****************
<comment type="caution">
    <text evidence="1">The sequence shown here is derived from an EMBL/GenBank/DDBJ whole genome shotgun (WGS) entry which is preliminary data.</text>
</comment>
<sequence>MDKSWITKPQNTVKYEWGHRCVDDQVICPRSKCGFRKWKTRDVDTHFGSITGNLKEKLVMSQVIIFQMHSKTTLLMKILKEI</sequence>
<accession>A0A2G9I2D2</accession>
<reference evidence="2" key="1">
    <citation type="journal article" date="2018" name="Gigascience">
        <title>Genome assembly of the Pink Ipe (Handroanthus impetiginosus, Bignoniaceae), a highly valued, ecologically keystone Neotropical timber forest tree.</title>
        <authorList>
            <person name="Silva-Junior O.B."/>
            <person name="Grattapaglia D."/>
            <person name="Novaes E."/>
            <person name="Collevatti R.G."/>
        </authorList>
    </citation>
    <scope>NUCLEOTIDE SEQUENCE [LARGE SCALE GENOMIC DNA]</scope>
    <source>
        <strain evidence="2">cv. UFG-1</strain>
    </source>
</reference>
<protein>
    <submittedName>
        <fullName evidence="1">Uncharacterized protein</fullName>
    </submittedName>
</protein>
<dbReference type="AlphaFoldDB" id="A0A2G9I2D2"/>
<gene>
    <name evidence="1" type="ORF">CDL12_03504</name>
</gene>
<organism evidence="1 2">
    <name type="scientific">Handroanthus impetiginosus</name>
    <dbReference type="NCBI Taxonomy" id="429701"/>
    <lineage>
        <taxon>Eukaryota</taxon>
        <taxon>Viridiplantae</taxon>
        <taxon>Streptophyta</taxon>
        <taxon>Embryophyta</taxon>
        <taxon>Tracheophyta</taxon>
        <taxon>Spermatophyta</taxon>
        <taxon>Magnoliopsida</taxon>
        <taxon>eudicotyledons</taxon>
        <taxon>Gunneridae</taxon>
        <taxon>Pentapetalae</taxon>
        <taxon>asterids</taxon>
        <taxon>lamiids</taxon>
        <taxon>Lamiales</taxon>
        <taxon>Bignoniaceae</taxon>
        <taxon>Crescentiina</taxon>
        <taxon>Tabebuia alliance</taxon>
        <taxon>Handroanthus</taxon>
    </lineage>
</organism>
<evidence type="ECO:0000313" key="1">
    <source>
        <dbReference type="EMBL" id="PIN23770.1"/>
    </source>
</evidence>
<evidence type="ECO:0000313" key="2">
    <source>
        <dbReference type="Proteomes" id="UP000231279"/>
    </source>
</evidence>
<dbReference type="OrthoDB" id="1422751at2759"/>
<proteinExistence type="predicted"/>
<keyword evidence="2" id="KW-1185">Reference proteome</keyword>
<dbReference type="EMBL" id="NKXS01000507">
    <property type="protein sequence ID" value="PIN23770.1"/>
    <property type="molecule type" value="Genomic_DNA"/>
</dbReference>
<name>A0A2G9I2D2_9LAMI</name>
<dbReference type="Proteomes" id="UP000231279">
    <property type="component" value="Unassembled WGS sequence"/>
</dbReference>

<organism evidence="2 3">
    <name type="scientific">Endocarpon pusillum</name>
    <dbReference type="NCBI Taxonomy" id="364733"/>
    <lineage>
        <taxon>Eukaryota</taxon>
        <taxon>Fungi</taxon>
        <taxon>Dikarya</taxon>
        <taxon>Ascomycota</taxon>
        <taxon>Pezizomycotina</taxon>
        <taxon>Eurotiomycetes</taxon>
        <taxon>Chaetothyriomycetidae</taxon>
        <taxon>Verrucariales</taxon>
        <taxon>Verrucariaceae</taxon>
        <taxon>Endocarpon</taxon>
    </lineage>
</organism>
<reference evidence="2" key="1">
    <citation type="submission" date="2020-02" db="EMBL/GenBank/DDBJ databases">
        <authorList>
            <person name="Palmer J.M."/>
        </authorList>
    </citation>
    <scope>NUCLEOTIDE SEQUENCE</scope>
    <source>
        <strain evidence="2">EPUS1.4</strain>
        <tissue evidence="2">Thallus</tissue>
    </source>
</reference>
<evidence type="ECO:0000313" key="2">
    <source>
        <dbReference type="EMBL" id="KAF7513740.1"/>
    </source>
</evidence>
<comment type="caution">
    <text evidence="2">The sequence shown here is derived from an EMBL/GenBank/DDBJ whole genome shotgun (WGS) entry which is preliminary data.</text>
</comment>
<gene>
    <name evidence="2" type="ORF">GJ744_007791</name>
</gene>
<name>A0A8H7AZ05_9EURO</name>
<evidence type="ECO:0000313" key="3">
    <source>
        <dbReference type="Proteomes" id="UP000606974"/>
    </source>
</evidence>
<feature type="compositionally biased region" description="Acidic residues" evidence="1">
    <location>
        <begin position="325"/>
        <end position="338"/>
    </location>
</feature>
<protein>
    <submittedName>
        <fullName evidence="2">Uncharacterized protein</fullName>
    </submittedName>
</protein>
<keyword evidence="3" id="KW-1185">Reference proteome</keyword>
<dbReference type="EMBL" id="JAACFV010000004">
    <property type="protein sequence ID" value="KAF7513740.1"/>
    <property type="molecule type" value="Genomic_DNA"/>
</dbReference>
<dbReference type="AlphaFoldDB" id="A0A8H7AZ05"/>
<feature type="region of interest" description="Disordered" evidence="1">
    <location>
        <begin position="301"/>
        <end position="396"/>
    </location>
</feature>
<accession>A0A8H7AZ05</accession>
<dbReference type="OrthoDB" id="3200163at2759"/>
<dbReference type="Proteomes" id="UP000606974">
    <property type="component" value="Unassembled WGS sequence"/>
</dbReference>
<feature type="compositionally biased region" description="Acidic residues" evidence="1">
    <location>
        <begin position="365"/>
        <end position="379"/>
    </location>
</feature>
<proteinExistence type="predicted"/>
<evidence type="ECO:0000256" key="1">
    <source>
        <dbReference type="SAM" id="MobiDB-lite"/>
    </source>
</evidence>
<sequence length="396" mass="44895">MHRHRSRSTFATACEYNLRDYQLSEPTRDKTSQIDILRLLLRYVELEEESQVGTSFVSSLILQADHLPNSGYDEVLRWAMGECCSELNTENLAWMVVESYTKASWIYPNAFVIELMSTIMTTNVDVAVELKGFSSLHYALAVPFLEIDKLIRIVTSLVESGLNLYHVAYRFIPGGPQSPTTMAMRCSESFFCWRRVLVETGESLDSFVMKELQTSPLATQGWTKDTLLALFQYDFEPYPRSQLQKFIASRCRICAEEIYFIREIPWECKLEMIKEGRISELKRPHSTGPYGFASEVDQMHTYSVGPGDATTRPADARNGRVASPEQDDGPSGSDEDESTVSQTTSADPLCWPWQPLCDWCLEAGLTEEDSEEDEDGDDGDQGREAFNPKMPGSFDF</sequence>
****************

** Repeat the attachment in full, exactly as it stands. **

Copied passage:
<comment type="caution">
    <text evidence="1">The sequence shown here is derived from an EMBL/GenBank/DDBJ whole genome shotgun (WGS) entry which is preliminary data.</text>
</comment>
<sequence>MDKSWITKPQNTVKYEWGHRCVDDQVICPRSKCGFRKWKTRDVDTHFGSITGNLKEKLVMSQVIIFQMHSKTTLLMKILKEI</sequence>
<accession>A0A2G9I2D2</accession>
<reference evidence="2" key="1">
    <citation type="journal article" date="2018" name="Gigascience">
        <title>Genome assembly of the Pink Ipe (Handroanthus impetiginosus, Bignoniaceae), a highly valued, ecologically keystone Neotropical timber forest tree.</title>
        <authorList>
            <person name="Silva-Junior O.B."/>
            <person name="Grattapaglia D."/>
            <person name="Novaes E."/>
            <person name="Collevatti R.G."/>
        </authorList>
    </citation>
    <scope>NUCLEOTIDE SEQUENCE [LARGE SCALE GENOMIC DNA]</scope>
    <source>
        <strain evidence="2">cv. UFG-1</strain>
    </source>
</reference>
<protein>
    <submittedName>
        <fullName evidence="1">Uncharacterized protein</fullName>
    </submittedName>
</protein>
<dbReference type="AlphaFoldDB" id="A0A2G9I2D2"/>
<gene>
    <name evidence="1" type="ORF">CDL12_03504</name>
</gene>
<organism evidence="1 2">
    <name type="scientific">Handroanthus impetiginosus</name>
    <dbReference type="NCBI Taxonomy" id="429701"/>
    <lineage>
        <taxon>Eukaryota</taxon>
        <taxon>Viridiplantae</taxon>
        <taxon>Streptophyta</taxon>
        <taxon>Embryophyta</taxon>
        <taxon>Tracheophyta</taxon>
        <taxon>Spermatophyta</taxon>
        <taxon>Magnoliopsida</taxon>
        <taxon>eudicotyledons</taxon>
        <taxon>Gunneridae</taxon>
        <taxon>Pentapetalae</taxon>
        <taxon>asterids</taxon>
        <taxon>lamiids</taxon>
        <taxon>Lamiales</taxon>
        <taxon>Bignoniaceae</taxon>
        <taxon>Crescentiina</taxon>
        <taxon>Tabebuia alliance</taxon>
        <taxon>Handroanthus</taxon>
    </lineage>
</organism>
<evidence type="ECO:0000313" key="1">
    <source>
        <dbReference type="EMBL" id="PIN23770.1"/>
    </source>
</evidence>
<evidence type="ECO:0000313" key="2">
    <source>
        <dbReference type="Proteomes" id="UP000231279"/>
    </source>
</evidence>
<dbReference type="OrthoDB" id="1422751at2759"/>
<proteinExistence type="predicted"/>
<keyword evidence="2" id="KW-1185">Reference proteome</keyword>
<dbReference type="EMBL" id="NKXS01000507">
    <property type="protein sequence ID" value="PIN23770.1"/>
    <property type="molecule type" value="Genomic_DNA"/>
</dbReference>
<name>A0A2G9I2D2_9LAMI</name>
<dbReference type="Proteomes" id="UP000231279">
    <property type="component" value="Unassembled WGS sequence"/>
</dbReference>

<organism evidence="2 3">
    <name type="scientific">Endocarpon pusillum</name>
    <dbReference type="NCBI Taxonomy" id="364733"/>
    <lineage>
        <taxon>Eukaryota</taxon>
        <taxon>Fungi</taxon>
        <taxon>Dikarya</taxon>
        <taxon>Ascomycota</taxon>
        <taxon>Pezizomycotina</taxon>
        <taxon>Eurotiomycetes</taxon>
        <taxon>Chaetothyriomycetidae</taxon>
        <taxon>Verrucariales</taxon>
        <taxon>Verrucariaceae</taxon>
        <taxon>Endocarpon</taxon>
    </lineage>
</organism>
<reference evidence="2" key="1">
    <citation type="submission" date="2020-02" db="EMBL/GenBank/DDBJ databases">
        <authorList>
            <person name="Palmer J.M."/>
        </authorList>
    </citation>
    <scope>NUCLEOTIDE SEQUENCE</scope>
    <source>
        <strain evidence="2">EPUS1.4</strain>
        <tissue evidence="2">Thallus</tissue>
    </source>
</reference>
<evidence type="ECO:0000313" key="2">
    <source>
        <dbReference type="EMBL" id="KAF7513740.1"/>
    </source>
</evidence>
<comment type="caution">
    <text evidence="2">The sequence shown here is derived from an EMBL/GenBank/DDBJ whole genome shotgun (WGS) entry which is preliminary data.</text>
</comment>
<gene>
    <name evidence="2" type="ORF">GJ744_007791</name>
</gene>
<name>A0A8H7AZ05_9EURO</name>
<evidence type="ECO:0000313" key="3">
    <source>
        <dbReference type="Proteomes" id="UP000606974"/>
    </source>
</evidence>
<feature type="compositionally biased region" description="Acidic residues" evidence="1">
    <location>
        <begin position="325"/>
        <end position="338"/>
    </location>
</feature>
<protein>
    <submittedName>
        <fullName evidence="2">Uncharacterized protein</fullName>
    </submittedName>
</protein>
<keyword evidence="3" id="KW-1185">Reference proteome</keyword>
<dbReference type="EMBL" id="JAACFV010000004">
    <property type="protein sequence ID" value="KAF7513740.1"/>
    <property type="molecule type" value="Genomic_DNA"/>
</dbReference>
<dbReference type="AlphaFoldDB" id="A0A8H7AZ05"/>
<feature type="region of interest" description="Disordered" evidence="1">
    <location>
        <begin position="301"/>
        <end position="396"/>
    </location>
</feature>
<accession>A0A8H7AZ05</accession>
<dbReference type="OrthoDB" id="3200163at2759"/>
<dbReference type="Proteomes" id="UP000606974">
    <property type="component" value="Unassembled WGS sequence"/>
</dbReference>
<feature type="compositionally biased region" description="Acidic residues" evidence="1">
    <location>
        <begin position="365"/>
        <end position="379"/>
    </location>
</feature>
<proteinExistence type="predicted"/>
<evidence type="ECO:0000256" key="1">
    <source>
        <dbReference type="SAM" id="MobiDB-lite"/>
    </source>
</evidence>
<sequence length="396" mass="44895">MHRHRSRSTFATACEYNLRDYQLSEPTRDKTSQIDILRLLLRYVELEEESQVGTSFVSSLILQADHLPNSGYDEVLRWAMGECCSELNTENLAWMVVESYTKASWIYPNAFVIELMSTIMTTNVDVAVELKGFSSLHYALAVPFLEIDKLIRIVTSLVESGLNLYHVAYRFIPGGPQSPTTMAMRCSESFFCWRRVLVETGESLDSFVMKELQTSPLATQGWTKDTLLALFQYDFEPYPRSQLQKFIASRCRICAEEIYFIREIPWECKLEMIKEGRISELKRPHSTGPYGFASEVDQMHTYSVGPGDATTRPADARNGRVASPEQDDGPSGSDEDESTVSQTTSADPLCWPWQPLCDWCLEAGLTEEDSEEDEDGDDGDQGREAFNPKMPGSFDF</sequence>